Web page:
Your waiver wire check list
Philadelphia, PA ( - Ever hear a guy say this ...

"I need pitching."

"I don't have ANY infielders."

"I'm an outfielder short right now."

Of course you have. Because you're the one who said it. Heck, I've probably used all three of these complaints just in the last week.

These are all convenient criticisms to make but they're simply not true. Everyone HAS outfielders. The outfielders you own may not be any good, but you still HAVE them.

As a whole, the fantasy community has put too much emphasis on positions. There's no award given out for having the best second baseman or having a really good closer. You win your league by having the most points and that comes from dominating categories like WHIP, ERA and batting average. At the end of the day, Robinson Cano, dominant as he may be, is still just a name.

You need stats and for that, I've come up with the perfect solution. Here is a list of eight essential fantasy categories with an under the radar player who can help you with each one. Consider it your own personal waiver wire to-do list.

Ready when you are, Chief.

Batting average: David Murphy, OF, Cleveland Indians (owned in 7.6 percent of ESPN leagues)

If you're skeptical about this one, I completely understand. After all, Murphy hit only .220 last season. But we're looking at the big picture, not just one season. In 2,254 at bats prior to 2013, Murphy's average was .285 with 218 extra base hits. As recently as 2012, he was tenth in the American League in hitting (.304).

Murphy has gotten off to a nice start this season (.279, 2 HR, 12 RBI in 13 appearances) and given his past success, I think he'll be able to keep it up. There's no rush here but Murphy is certainly worth keeping an eye on.

ERA: Wily Peralta, SP, Milwaukee Brewers (4.3 percent owned)

Peralta, who is entering his third season with the Brew Crew, seems to finally have it all figured out. A walk machine in 2013 (73 free passes in 183 1/3 innings), Peralta has settled down considerably this year, walking just five of the 75 hitters he's faced.

Peralta's recent string of success actually began about halfway through last season. After July 1st, his ERA was 3.15 compared to 5.58 before that date. Peralta doesn't strike out many hitters (6.38 K's per nine innings this season) but you can count on him to throw plenty of zeros.

OPS: Colby Rasmus, OF, Toronto Blue Jays (44.8 percent owned)

Rasmus raked last season (22 HR, .839 OPS in 118 games) and though he's off to a bit of a slow start (.222 AVG in 15 appearances), I don't think he's owned in nearly enough fantasy leagues. Rasmus has blasted 20 homers or more in three of his last four seasons so you know his power is real. In fact, Rasmus' .501 slugging percentage last year was seventh-highest among qualified outfielders.

After starting out 2-for-24 (.083), Rasmus has gone 10-for-27 (.370) over his last seven games. Now could be the time to strike. Just don't start him against lefties (.215 AVG in in 642 lifetime at bats).

Runs: Jhonny Peralta, SS, St. Louis Cardinals (49 percent owned)

Two Peraltas in one fantasy column? You bet. Peralta hits second on a loaded Cardinals team and already has one 100-run season on his resume (104 R for Cleveland in 2008). His .208 average isn't pretty but Peralta has always been a slow starter (.239 lifetime average in March/April). Once the Cardinals' offense gets going (they're hitting .250 through 16 games), so will Peralta.

Stolen Bases: Eric Young Jr., OF, New York Mets (45 percent owned)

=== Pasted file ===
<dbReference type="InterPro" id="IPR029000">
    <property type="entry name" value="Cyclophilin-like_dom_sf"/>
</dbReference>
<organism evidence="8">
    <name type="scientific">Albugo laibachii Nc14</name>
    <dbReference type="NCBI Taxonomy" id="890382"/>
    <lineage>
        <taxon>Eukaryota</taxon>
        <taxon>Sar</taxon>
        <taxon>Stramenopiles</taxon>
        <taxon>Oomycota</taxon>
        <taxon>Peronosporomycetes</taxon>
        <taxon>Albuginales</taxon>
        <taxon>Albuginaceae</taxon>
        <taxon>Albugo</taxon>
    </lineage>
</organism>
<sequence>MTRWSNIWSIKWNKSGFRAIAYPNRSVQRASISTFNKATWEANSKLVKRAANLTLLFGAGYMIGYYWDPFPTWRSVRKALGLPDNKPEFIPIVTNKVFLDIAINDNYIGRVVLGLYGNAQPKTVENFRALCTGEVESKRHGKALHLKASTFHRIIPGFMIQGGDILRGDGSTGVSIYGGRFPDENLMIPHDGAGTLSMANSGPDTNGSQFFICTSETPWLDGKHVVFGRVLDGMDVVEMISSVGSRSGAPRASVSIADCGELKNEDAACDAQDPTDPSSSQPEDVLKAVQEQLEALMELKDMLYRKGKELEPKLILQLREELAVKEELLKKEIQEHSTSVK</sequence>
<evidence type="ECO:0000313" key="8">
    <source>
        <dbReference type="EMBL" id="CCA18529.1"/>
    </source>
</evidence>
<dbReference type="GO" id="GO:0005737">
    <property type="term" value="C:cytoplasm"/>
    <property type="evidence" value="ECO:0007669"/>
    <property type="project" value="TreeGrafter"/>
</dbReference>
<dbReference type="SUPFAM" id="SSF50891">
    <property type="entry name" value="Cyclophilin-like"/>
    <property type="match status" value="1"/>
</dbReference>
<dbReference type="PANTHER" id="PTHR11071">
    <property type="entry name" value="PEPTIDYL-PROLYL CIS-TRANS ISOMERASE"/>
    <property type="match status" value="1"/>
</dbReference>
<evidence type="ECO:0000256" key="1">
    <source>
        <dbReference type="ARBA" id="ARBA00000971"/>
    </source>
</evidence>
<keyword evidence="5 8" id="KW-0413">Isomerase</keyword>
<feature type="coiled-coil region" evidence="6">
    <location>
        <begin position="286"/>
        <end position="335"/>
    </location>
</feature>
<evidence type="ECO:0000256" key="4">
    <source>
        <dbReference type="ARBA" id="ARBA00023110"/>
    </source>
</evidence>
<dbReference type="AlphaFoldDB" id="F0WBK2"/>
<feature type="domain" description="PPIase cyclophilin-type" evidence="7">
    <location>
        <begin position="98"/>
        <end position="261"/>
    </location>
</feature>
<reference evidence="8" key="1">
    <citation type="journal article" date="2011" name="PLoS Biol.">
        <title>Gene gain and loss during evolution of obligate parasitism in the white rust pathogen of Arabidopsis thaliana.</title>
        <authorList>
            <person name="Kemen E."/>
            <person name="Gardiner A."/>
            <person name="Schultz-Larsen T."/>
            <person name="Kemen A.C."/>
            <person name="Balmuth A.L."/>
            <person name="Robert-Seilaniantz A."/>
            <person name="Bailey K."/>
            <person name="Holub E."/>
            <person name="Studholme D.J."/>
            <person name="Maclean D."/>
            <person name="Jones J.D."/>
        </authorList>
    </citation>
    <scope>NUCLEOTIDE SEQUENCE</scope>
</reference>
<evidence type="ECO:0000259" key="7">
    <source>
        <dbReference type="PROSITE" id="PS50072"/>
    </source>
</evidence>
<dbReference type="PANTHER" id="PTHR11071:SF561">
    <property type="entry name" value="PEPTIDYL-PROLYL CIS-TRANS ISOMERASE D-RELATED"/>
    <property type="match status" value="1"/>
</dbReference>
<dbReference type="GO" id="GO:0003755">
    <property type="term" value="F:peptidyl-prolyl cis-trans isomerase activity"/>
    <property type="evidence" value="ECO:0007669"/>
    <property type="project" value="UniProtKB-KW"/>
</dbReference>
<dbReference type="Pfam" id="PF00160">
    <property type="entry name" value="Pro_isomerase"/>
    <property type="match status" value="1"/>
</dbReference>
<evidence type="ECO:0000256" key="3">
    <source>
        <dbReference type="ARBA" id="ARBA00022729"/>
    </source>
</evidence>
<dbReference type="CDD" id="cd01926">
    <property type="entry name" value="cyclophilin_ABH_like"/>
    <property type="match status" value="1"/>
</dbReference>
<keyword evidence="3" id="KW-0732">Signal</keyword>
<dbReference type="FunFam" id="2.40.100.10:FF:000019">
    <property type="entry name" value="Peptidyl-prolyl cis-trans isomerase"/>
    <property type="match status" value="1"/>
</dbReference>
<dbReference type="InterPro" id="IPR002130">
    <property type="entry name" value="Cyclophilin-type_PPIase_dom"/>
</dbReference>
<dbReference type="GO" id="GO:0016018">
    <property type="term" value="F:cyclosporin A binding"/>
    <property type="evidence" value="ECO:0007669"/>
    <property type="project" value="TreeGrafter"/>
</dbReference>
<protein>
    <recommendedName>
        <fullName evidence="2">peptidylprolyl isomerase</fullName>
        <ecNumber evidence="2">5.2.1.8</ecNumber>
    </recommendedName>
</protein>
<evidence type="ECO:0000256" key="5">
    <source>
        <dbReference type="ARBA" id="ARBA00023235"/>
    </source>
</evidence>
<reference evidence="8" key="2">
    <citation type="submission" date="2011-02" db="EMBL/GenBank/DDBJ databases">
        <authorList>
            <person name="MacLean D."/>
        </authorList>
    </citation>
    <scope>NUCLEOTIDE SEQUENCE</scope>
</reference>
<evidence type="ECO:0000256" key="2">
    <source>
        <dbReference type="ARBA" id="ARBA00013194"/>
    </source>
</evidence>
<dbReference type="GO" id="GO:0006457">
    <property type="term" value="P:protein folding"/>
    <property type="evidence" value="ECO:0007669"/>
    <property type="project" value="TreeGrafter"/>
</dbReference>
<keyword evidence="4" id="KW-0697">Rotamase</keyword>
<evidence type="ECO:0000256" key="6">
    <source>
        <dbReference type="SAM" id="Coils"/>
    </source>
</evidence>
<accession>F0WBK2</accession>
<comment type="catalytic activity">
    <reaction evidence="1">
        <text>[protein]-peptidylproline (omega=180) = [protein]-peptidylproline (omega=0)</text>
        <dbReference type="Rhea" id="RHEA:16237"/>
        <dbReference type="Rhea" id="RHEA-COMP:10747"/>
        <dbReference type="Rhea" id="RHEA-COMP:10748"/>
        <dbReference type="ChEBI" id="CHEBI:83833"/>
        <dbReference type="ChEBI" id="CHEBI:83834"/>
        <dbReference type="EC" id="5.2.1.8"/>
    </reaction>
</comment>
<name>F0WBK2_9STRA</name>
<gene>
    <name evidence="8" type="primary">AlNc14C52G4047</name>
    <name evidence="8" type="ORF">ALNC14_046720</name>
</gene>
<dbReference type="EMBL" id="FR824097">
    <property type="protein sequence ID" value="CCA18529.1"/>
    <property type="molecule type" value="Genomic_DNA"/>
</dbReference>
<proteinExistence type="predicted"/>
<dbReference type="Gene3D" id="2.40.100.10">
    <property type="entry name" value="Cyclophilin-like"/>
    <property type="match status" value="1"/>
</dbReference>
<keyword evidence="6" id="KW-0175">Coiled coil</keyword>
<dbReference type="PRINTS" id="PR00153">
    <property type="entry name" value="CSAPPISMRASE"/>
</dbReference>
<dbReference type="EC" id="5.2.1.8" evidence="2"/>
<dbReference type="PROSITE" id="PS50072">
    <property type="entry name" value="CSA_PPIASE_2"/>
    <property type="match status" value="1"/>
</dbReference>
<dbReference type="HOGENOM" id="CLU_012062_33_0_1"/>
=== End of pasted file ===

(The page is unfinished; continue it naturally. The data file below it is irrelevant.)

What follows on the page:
Only Dee Gordon has swiped more bags than Young this season. So why is Young still available in 55 percent of leagues?

His .255 batting average may have something to do with it but Young's on base percentage is still a respectable .344 through 14 games. And if you haven't noticed, he's starting to heat up. Young went 6-for-10 with two RBI and three steals during New York's three-game sweep of Arizona earlier this week.

Did I mention Young hasn't been caught yet this season (9-for-9 on stolen base attempts)? Something tells me this guy won't be on the waiver wire for long.

Strikeouts: Ian Kennedy, SP, San Diego Padres (22 percent owned)

Kennedy has probably had more downs than ups in his career but if you need strikeouts, he's your man. His K per nine inning ratio has consistently been around eight and he almost had 200 strikeouts during his hugely successful 2011 campaign (21-4, 2.88 ERA, 198 K's in 33 starts for Arizona). Plus, he has the benefit of making half of his starts at Petco Park, one of the more pitcher-friendly venues in all of baseball (dead-last in park factor last season). There's a lot to like here.

WHIP: Alfredo Simon, SP, Cincinnati Reds (16.9 percent owned)

Who? I don't know either but his WHIP is 0.81 through three starts. That's better than Yu Darvish (0.86), Chris Sale (0.84), Jon Lester (1.03) and plenty of others who are owned in all formats. Opponents are hitting a nightmarish .173 against Simon this season, which is probably why his ERA is at a minuscule 0.86 through 21 innings.

All this from a guy who is only in the rotation because of an injury to Mat Latos. Pounce now while he's still available.

Wins: Garrett Richards, SP, Los Angeles Angels (29.1 percent owned)

Richards entered the season with just 11 major league victories. He's got two already this year and should be in line for a whole lot more.

Why? Because Richards throws hard. And I mean REALLY hard. His average fastball velocity is 95.9 mph, second-highest in the majors this season. Combine that with the great support he's been getting (7.33 runs per game, sixth-highest in MLB) and you've got a fantasy superstar in the making. Remember, you heard it here first.

Now get going. That fantasy team's not going to fix itself.

Comments? Criticism? Applause? Contact Jesse Pantuosco at